Countywide Greenhouse Gas Emissions by Sector in 2019

Countywide Greenhouse Gas Emissions by Sector in 2019

Nature & Land

Santa Fe County Commissioners voted to officially support the 30x30 initiative in December 2020. A worldwide, science-based, conservation plan, the 30x30 initiative aims to conserve and restore at least 30% of the Earth’s land, rivers, streams and oceans by 2030 to protect biodiversity and curb climate change. 

The County is doing its part by working to restore the landscape that falls under its management, including County open space, trails, parks, and facility grounds.

During fiscal year 2021, the County conserved 12 acres of land and planted nearly 1,500 trees and shrubs with the help of over 150 volunteers. Many other organizations throughout the County are also working hard to restore and conserve our land and water!  

FY21 30x30 metrics

View Santa Fe County’s Fiscal Year 2022 Progress Report

View the Earth Day 2021 Story Map 

View the Earth Day 2022 Story Map

View the Earth Day 2023 Story Map

Solarize Santa Fe

Santa Fe County is proud to be doing its share to be a part of the global transition to renewable energy. The electricity associated with County operations is on track to be well over 50% renewable by 2025, in line with the 2045 date of New Mexico's Energy Transition Act. Santa Fe County now has 24 facilities that are equipped with solar panels with a combined production of 1.8 megawatts:

  • Buckman Direct Diversion Water Treatment Plant (County’s 50% share is 500 kW)
  • Buckman Direct Diversion Booster Station 2A (County’s 50% share 750 kW)
  • Steven Herrera Judicial Complex (113 kW)
  • San Marcos Solid Waste Convenience Center (1.4 kW)
  • Tesuque Fire Station #1 (6.1 kW)
  • Chimayo Fire Station #1 (4.1 kW)
  • Pojoaque Fire Station #1 (8.1 kW)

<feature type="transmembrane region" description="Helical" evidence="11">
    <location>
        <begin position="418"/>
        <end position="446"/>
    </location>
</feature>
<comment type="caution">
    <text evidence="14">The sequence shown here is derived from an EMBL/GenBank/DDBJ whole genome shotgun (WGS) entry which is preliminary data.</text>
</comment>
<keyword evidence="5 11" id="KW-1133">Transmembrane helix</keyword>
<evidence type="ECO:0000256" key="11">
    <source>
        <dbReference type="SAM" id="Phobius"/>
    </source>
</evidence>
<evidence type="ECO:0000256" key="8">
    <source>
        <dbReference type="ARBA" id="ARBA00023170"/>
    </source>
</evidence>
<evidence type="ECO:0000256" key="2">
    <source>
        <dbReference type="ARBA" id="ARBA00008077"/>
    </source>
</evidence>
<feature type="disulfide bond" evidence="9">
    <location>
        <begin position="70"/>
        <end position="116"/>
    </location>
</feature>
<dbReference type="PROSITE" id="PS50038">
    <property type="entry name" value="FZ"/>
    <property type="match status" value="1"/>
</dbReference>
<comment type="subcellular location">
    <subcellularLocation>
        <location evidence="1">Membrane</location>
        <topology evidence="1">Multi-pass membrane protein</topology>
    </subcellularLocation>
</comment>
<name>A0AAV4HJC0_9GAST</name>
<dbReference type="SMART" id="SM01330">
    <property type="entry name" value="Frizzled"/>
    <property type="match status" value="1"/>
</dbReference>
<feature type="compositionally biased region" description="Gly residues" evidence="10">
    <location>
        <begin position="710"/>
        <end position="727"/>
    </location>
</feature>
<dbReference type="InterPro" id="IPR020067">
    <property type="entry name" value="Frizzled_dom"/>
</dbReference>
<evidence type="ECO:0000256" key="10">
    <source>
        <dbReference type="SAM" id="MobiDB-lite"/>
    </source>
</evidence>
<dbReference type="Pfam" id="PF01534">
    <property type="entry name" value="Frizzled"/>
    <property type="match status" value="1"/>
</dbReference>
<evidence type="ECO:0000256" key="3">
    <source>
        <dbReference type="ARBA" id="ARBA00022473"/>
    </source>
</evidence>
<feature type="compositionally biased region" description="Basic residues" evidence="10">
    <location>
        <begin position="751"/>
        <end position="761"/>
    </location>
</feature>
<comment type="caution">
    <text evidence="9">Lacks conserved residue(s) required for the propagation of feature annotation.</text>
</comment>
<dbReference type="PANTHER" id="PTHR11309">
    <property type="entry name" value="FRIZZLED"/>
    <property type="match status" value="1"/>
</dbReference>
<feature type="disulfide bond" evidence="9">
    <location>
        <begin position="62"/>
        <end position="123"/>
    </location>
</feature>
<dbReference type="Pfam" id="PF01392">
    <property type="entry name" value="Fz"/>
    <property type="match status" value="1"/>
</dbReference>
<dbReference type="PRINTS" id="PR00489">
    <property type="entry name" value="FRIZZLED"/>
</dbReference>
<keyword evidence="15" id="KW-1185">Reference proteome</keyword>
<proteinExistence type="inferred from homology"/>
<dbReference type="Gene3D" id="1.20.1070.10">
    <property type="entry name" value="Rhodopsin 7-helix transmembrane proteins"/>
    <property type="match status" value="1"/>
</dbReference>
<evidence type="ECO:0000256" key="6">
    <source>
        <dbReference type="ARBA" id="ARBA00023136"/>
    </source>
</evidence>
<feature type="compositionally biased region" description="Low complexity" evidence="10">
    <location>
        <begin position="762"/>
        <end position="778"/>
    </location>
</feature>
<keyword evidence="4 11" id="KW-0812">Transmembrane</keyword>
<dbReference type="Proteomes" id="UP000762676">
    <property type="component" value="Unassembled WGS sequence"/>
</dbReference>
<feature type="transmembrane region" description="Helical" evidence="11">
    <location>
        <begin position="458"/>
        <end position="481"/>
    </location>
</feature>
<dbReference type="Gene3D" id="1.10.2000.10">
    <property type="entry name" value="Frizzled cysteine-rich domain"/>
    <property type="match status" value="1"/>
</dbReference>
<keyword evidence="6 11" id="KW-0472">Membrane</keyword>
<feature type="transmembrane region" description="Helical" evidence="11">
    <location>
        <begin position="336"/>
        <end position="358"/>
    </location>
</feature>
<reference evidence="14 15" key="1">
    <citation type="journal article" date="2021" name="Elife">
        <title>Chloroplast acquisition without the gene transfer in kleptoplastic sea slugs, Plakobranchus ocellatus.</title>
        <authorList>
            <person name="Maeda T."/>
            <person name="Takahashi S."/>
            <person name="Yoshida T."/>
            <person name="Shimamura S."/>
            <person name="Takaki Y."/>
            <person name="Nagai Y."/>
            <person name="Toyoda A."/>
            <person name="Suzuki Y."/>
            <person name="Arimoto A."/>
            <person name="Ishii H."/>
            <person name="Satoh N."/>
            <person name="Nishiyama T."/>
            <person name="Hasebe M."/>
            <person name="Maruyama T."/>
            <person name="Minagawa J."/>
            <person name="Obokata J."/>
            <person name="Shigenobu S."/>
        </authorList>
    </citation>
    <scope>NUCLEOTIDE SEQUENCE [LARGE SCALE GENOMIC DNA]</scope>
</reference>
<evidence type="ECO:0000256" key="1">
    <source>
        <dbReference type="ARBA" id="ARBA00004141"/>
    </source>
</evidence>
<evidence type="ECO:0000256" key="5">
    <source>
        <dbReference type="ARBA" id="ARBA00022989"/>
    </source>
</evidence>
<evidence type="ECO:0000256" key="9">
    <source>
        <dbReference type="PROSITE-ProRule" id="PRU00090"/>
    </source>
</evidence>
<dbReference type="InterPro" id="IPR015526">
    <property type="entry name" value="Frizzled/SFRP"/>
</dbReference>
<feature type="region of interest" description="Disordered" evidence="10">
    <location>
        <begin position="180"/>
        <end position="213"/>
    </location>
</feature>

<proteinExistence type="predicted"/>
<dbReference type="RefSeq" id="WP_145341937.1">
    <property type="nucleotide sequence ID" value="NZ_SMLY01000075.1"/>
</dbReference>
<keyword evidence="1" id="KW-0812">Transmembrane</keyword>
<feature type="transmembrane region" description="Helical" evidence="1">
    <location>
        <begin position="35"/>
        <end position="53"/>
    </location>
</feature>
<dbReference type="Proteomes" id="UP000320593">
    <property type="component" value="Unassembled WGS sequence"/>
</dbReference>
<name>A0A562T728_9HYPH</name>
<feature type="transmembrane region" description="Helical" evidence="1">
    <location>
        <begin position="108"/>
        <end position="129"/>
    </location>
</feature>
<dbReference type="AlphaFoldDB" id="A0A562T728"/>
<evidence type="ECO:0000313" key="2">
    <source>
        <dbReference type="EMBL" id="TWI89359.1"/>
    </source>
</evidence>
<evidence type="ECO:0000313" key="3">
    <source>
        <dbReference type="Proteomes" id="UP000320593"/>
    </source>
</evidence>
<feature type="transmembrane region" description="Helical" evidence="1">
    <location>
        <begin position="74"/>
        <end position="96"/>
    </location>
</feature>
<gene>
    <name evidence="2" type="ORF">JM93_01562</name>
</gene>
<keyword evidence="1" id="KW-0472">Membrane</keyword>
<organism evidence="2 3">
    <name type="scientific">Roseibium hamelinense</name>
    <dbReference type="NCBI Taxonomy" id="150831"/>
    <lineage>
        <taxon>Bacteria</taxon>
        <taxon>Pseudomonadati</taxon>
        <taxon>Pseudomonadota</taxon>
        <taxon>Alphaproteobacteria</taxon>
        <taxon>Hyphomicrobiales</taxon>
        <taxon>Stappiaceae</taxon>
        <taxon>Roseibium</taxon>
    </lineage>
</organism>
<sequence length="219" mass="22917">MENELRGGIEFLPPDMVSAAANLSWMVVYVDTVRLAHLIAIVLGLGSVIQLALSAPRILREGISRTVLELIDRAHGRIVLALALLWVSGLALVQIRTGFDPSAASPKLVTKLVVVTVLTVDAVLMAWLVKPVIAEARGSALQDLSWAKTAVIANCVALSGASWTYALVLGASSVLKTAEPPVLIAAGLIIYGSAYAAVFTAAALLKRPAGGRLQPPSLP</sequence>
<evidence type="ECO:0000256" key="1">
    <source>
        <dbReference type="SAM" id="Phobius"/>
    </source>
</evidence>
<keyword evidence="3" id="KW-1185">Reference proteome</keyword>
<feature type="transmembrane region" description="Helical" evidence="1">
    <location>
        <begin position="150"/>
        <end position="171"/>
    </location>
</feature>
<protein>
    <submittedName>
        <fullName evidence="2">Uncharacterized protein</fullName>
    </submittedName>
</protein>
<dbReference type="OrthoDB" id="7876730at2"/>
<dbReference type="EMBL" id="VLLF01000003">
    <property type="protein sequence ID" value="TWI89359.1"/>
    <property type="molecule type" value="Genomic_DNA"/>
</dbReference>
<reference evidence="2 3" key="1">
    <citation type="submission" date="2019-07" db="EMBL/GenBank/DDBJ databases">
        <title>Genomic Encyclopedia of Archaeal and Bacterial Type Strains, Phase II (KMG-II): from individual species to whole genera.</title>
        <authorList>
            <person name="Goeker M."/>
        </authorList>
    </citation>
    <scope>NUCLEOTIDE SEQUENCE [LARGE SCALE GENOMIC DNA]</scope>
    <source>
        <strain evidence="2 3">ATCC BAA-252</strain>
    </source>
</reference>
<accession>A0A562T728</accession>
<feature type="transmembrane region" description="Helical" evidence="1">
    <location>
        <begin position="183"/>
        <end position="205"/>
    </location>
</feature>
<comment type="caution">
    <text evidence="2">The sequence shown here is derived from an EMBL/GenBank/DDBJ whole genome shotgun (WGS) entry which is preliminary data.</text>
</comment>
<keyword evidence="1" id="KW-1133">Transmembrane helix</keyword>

• Turquoise Trail Fire Station #1 (7.8 kW)
  • Arroyo Hondo Fire Station #2 (10.1 kW)
  • Agua Fria Fire Station #2 in La Tierra (8.8 kW)
  • Edgewood Fire Station #1 (31.9 kW)
  • Nancy Rodriguez Community Center (12 kW)
  • Nambe Solid Waste Convenience Center (0.5 kW)
  • County Administration Building at 100 Catron Street (15 kW)
  • Adam/Coll Senior and Community Center in Eldorado (71 kW)
  • Agua Fria Fire Station #1 (15 kW)
  • Fairground Exhibition Hall (15 kW)
  • La Cienega Regional Fire Station at 37 Rancho Viejo Blvd. (63 kW)
  • Public Safety Complex (135 kW)
  • State Health Building (54.1 kW)
  • Vista Grande Library (14.5 kW)
  • Bennie Chavez Senior Center (13.2 kW)
  • Esperanza Shelter (33.5 kW)
  • Edgewood Senior Center, (33.9 kW)  

The PV systems produce over 3 million kWh of energy annually[1], which is equivalent to the CO2 emissions from 3.9 million miles driven by a passenger car, or the amount of carbon sequestered by 1,854 acres of U.S. forests in one year[2]. This renewable energy powers services such as fire stations, senior centers, community centers, and provides clean drinking water.

In 2022 alone, the County's PV systems saved residents over $300,000[3]. Moreover, these systems reduce approximately 2,129 tons of greenhouse gas emissions each year[4], improving air quality in New Mexico and increasing the County's climate resiliency.


[1] Estimated using PV production data, NREL PVWatts Tool and assumption of 4.1 kWh/kW/day.

[2] Calculated using 2021 NM EPA eGRID data and the EPA Greenhouse Gas Equivalencies Calculator.

[3] Estimated kWh production data and average price per kWh.

[4] Estimated using 2019 AVERT U.S national weighted average C02 marginal emission rate.